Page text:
A top North American baby food manufacturer
Although the client had a long history of producing quality products, it had recently been acquired by a European-based corporation seeking expansion. As a result, the company needed to globalize their supply chain. By the time USC Consulting was asked to help, they had already shut down two older plants and were building one newer, more modern facility. Two years into construction, the transition to the new facility was over budget and behind schedule. The new plant was capable of producing just 30% of deliverables. Rather than increase production capacity as planned, the new facility had in fact resulted in a production decline.
Our first step was to prepare a detailed business plan, taking into account all details of the transition from inventory and production requirements to sales and marketing campaigns. Our goal was to ensure the transition took place by the newly established deadline, while avoiding customer service interruptions.
Next, we completely overhauled the company’s inventory management operations to account for our client’s broader reach. Under the existing model, the older facilities would process one kind of product only when certain raw materials were in season, storing what they couldn’t sell immediately for use throughout the year.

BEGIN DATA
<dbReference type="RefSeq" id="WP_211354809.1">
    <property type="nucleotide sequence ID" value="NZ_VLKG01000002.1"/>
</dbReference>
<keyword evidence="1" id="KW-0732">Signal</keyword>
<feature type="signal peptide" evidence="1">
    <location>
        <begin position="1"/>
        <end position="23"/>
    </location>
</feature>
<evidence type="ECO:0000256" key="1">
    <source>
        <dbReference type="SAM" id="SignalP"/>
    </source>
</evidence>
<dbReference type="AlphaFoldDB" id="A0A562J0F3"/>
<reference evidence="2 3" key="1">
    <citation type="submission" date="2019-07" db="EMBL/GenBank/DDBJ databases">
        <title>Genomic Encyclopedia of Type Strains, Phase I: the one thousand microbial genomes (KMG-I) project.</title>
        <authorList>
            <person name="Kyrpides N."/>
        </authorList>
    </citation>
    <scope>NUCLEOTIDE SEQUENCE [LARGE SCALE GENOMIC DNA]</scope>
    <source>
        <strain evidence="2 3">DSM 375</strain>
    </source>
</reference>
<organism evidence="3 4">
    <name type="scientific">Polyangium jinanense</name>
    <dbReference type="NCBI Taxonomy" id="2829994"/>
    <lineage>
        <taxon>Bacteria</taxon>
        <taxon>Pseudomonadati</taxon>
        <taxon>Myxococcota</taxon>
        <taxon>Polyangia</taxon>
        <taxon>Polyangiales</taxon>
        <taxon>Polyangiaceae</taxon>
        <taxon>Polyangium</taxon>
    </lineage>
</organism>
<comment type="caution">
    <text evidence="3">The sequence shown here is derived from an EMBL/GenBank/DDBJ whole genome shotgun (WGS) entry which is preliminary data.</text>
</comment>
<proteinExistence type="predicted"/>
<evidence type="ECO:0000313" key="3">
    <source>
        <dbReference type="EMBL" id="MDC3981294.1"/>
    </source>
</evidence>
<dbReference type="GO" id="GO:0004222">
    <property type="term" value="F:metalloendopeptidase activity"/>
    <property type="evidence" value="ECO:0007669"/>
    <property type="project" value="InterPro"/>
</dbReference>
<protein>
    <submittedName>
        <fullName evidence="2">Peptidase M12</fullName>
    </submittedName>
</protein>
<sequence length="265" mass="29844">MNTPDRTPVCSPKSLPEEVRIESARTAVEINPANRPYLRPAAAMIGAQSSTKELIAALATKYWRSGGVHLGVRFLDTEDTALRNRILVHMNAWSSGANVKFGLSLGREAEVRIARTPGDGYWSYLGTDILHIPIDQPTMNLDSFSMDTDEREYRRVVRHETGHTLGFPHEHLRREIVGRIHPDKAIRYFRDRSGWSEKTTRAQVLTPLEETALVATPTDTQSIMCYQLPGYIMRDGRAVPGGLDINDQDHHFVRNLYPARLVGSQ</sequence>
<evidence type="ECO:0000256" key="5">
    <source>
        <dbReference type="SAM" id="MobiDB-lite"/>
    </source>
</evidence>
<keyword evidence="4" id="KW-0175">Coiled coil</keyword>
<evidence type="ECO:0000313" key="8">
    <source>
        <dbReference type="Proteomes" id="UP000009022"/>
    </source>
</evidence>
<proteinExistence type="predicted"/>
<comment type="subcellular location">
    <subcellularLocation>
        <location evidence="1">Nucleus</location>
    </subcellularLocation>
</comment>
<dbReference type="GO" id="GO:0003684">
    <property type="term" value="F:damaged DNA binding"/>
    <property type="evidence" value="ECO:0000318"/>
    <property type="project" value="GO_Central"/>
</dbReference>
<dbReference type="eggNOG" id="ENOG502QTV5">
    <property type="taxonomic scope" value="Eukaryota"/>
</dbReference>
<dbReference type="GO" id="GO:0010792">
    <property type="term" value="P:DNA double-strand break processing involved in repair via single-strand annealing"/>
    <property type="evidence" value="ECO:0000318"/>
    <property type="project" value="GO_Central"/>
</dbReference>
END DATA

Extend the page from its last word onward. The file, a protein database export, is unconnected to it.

Our new plan called for purchasing raw seasonal materials from different locations in North and South America. These could then be processed, packaged and sent directly to a third-party distributor. This not only eliminated the need for storage, but by using fresh produce throughout the year, quality would vastly improve.
30 job descriptions were consolidated into four tightly defined roles, increasing workforce flexibility
The new facility achieved 100% product capacity 45 days ahead of schedule with:
No disruptions in customer service
No shortages in product availability
First hour productivity increase
The recommended changes netted an additional $1 million in saleable product
Forty-five days before the startup deadline, the older factories were completely shut down and the new facility produced 100% of the product line with no disruptions in customer service or shortages in product availability. When, several months later, the new plant still wasn’t operating at the hoped for levels, we went back in to analyze the situation. By reassigning some startup tasks to the third shift, first hour productivity increased with a carryover effect throughout the day. After our second engagement, the new plant was producing more products of a higher quality than ever before.